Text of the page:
Tuesday, August 24, 2010

Where Did We Come From?

There are questions for which our culture's naturalistic view of the world has no good answers. Here are some key ones.

Where did everything come from? The standard explanation is a big explosion (known as the Big Bang). But even granting this is correct, where did the explosion come from? The only explanation I have ever heard is that in quantum mechanics there is a chance (howbeit an extraordinarily small chance) that everything could come out of nothing. This means that the universe came from a coin toss with no time, no space, and no coins. It also means a scientific law can exist and do things when there is nothing there yet for the law to be about. Now even from a scientific point of view the Big Bang has problems, like how do you get the products of an explosion to condense into stars and planets? If you are willing to allow the involvement of God, then it is simpler to say He created stars and planets intact. Why, then, is the universe expanding? According to Einstein's General Theory of Relativity, if you do not put in the questionable Cosmological Constant, the universe should be either expanding or contracting. Expanding makes more sense. But irregardless, we still need to know where everything came from.

Also, where did life come from? It is claimed amino acids could be produced by an accident, for instance lightning striking in the right mix of chemicals. But there is huge difference between a puddle of amino acids and a living cell. A cell is a complex structure made up of a number of complicated parts that have specialized functions. It is like a tiny factory. You do not get a factory by throwing a batch of parts in a field and waiting for them to come together, no matter how much time is involved. Further, while there are serious problems with the Neo-Darwinian concept of evolution, it cannot even start to work until a large proportion of the cell's systems are intact and functioning. In fact, the whole idea of something as complex and interrelated as a cell coming into existence slowly over time makes no sense. Nor do viruses work as a transition form, as viruses live off of cells.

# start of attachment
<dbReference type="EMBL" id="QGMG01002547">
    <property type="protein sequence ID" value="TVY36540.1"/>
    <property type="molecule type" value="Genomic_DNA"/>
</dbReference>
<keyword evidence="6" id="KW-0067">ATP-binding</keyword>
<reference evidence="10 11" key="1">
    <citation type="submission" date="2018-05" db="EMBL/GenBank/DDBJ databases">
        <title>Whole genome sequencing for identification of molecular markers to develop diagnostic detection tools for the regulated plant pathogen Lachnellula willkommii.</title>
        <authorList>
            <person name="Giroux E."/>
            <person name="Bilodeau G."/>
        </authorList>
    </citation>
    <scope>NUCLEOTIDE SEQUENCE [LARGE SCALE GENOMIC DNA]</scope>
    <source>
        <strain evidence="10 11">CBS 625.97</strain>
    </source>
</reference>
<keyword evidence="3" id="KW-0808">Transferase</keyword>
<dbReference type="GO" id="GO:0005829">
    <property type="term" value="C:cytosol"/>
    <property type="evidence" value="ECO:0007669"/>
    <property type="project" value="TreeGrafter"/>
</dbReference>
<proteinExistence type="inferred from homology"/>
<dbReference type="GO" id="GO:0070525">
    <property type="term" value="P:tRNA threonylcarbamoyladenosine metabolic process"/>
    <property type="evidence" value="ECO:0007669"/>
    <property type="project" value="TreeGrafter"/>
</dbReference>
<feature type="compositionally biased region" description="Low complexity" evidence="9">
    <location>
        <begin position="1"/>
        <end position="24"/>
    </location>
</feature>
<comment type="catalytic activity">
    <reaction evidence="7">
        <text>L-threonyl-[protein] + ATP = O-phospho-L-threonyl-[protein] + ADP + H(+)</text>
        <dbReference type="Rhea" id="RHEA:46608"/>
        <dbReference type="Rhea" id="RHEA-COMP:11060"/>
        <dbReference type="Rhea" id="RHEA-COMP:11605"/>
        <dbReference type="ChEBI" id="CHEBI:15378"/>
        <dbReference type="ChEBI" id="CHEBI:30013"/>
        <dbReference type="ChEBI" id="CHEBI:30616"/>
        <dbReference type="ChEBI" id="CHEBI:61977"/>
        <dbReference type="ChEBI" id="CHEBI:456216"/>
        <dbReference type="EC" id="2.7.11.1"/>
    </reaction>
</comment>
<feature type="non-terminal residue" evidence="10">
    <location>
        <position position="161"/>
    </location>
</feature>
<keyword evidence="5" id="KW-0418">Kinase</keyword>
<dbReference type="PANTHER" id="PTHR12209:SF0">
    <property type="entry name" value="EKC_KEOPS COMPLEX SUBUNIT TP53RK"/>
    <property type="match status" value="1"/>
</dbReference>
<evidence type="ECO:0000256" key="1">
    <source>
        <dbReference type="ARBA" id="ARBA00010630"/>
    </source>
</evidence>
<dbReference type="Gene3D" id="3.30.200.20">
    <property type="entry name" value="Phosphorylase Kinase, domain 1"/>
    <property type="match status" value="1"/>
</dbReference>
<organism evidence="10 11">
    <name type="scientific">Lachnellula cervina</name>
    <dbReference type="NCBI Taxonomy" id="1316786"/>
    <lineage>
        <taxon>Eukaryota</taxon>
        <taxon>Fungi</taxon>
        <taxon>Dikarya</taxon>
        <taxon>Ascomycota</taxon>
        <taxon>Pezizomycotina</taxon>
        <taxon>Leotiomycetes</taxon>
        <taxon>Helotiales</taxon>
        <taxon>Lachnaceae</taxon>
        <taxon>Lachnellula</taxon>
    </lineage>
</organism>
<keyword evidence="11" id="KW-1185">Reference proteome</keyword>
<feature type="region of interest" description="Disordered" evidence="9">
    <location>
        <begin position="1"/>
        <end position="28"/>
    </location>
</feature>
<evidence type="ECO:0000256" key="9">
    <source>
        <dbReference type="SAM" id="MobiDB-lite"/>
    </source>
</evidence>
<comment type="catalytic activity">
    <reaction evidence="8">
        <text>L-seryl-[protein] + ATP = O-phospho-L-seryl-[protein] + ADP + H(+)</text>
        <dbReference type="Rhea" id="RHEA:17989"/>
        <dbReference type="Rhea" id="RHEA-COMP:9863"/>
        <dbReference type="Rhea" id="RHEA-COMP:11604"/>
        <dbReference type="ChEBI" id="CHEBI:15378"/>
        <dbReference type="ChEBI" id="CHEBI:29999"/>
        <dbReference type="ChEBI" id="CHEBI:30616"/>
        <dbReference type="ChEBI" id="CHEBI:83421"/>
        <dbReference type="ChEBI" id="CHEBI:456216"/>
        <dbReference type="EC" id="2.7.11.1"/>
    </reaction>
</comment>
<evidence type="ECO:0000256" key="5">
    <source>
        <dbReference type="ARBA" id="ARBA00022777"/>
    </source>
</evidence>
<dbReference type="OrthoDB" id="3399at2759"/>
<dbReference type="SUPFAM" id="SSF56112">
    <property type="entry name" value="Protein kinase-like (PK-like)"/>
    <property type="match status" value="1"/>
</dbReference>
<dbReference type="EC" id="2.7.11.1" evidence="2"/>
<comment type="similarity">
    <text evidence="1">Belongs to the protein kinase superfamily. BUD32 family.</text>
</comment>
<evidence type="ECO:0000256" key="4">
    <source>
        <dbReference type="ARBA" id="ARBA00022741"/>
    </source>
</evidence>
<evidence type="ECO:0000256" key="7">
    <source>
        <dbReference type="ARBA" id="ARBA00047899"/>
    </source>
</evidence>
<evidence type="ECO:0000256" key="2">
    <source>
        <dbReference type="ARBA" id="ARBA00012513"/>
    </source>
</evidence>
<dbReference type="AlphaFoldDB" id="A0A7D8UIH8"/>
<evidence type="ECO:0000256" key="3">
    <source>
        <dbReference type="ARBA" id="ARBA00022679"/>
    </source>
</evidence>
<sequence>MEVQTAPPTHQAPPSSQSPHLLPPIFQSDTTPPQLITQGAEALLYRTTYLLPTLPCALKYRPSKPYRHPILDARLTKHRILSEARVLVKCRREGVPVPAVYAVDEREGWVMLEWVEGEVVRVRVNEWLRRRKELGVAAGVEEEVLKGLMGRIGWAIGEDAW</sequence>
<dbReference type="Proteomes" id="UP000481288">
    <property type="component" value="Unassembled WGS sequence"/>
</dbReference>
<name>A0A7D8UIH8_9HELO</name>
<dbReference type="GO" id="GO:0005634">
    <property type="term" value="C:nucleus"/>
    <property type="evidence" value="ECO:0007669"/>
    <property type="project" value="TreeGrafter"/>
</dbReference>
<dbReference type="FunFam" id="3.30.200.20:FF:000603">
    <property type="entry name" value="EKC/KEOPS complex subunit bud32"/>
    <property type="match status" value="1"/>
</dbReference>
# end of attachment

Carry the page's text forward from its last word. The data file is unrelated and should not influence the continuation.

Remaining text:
Further, what about human beings? If our thinking is just the result of natural processes, how can it have any validity? Do I not simply think what I am conditioned to think, which has no necessary correlation with what happens to be true? Also, how did this product of purely natural processes develop consciousness? or philosophy, morality, science, and the arts? And why, if we are the meaningless product of a meaningless process, do we long for some overarching purpose in life?

Now I do not want to advocate a God of the gaps. I am convinced God created everything. But I do want to point out that there are huge gaps in naturalistic thinking. And the answers are far from satisfactory.

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